The State shall guarantee equal access to opportunities for public service and prohibit political dynasties as may be defined by law. We need inclusive economic growth, population control and a sustainable environment. In a word, we need good democratic governance that will enable us in the long run to “build a just and humane society.” To be sustainable, fighting corruption and developing the country cannot depend on our President’s charisma alone, however well-meaning and popular and trusted he is. These require dynamic, functional institutions and a critical mass of transforming leaders gradually replacing our political dynasties.
Political dynasty is a hard concept to define in the Philippine political setting. But there is should there be a law on political dynasty, the law should be applied to all to help people understand better what lies behind this issue, a panel composed of politicians, candidates, legal and political experts and a youth representative. The Filipino people should be reminded that they have the power to choose through their votes to stop once and for all this controversial issue that we are facing. Elections today are really based on media. Even if a candidate has the ability, the willingness, the sincerity and the programs and advocacies to really serve the country.
There are some guarantees to access the opportunities for public service but political dynasties are not banned today because there is no law defining what constitutes a political dynasty and therein lays the problem. Not every official or candidate from political families is good. In fact, most are performing families are corrupted. By passing an enabling law on political dynasty, we would know specifically who are banned or who are allowed to run for elections. Those who will be allowed to run would then have the freedom to seek office and would be more acceptable to the people in terms of their ability to lead and serve.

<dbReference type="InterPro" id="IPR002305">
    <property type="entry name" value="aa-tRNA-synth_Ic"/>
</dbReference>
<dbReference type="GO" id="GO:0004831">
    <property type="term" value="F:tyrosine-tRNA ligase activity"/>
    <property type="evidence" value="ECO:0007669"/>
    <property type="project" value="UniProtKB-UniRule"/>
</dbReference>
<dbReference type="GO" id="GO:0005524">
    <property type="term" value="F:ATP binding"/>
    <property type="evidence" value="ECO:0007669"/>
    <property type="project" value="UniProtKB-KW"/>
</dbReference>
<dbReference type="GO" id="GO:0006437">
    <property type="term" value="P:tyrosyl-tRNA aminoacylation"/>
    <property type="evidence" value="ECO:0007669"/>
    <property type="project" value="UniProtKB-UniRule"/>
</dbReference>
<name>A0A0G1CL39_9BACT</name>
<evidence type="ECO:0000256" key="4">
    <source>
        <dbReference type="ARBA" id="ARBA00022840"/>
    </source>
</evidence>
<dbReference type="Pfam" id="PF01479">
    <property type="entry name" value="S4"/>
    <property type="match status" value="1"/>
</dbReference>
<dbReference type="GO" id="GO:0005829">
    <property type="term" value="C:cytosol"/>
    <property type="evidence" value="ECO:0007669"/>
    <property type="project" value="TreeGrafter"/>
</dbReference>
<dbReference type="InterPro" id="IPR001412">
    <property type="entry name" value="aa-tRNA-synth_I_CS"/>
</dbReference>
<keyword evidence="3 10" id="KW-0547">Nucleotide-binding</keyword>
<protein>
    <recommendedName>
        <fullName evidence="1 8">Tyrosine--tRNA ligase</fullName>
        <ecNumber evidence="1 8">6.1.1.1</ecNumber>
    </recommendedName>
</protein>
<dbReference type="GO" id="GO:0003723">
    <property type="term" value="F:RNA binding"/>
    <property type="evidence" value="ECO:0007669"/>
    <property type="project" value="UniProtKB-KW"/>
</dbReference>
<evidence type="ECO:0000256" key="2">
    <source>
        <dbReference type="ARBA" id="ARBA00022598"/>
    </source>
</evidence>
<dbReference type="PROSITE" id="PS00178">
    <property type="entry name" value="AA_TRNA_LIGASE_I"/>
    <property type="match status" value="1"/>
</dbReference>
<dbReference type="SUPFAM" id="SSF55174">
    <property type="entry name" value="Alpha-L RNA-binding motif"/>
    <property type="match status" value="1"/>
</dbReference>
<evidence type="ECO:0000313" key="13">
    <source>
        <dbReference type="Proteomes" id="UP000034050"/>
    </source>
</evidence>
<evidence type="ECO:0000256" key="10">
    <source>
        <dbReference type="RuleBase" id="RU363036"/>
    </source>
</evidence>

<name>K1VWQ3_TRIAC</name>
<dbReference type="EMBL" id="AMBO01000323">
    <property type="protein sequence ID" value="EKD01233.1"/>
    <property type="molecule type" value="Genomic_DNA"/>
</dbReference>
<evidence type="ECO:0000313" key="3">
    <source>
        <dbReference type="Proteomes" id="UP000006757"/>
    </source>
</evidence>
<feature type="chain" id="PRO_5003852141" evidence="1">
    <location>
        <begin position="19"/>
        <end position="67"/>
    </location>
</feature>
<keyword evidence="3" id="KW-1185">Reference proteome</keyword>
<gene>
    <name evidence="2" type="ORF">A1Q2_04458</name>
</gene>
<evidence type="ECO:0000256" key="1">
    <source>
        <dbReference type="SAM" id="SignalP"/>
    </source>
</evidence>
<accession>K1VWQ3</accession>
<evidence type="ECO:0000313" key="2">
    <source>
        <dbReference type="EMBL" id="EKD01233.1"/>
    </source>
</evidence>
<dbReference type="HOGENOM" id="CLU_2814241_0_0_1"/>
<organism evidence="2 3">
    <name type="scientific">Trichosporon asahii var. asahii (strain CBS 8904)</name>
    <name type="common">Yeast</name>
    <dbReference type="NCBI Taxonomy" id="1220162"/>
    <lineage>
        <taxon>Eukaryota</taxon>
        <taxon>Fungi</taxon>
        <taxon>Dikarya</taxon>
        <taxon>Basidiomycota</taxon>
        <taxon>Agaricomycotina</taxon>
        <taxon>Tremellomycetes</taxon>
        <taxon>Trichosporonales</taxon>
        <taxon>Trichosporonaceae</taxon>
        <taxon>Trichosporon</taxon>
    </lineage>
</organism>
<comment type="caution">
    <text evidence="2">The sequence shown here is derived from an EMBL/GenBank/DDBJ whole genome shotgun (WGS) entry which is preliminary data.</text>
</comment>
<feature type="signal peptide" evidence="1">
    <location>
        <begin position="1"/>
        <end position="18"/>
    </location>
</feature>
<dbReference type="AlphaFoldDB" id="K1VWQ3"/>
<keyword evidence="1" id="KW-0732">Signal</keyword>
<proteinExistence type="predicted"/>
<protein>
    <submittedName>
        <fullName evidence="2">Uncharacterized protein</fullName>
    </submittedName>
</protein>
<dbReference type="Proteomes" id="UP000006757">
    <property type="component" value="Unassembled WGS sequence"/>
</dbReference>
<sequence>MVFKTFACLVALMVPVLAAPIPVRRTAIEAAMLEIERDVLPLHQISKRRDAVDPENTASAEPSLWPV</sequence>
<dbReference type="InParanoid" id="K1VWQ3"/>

The voters should no longer elect nor re-elect those they see as corrupt. Let us vote for people according to their principles, qualifications and platforms and not on name recall. Parties should also strive to become modern and progressive and run campaigns based on issues and not on personalities then why don't we do our best to reach and encourage them. Through social medias, we can do it by unite and help those poor citizen to don’t watch for the Money to know that Some of Filipinos are lack of education and awareness about politics they do not pay attention about political dynasties because majority of them are impoverish and more of them are poor who are too busy trying where to find their next meal. We should focus on the good people and feature them even if there are no elections. If we are to level the playing field, media should constantly feature people who have greatly made a positive impact on the Filipino people so that by the time elections come, people would have a greater knowledge on the abilities, principles and advocacies of alternative candidates.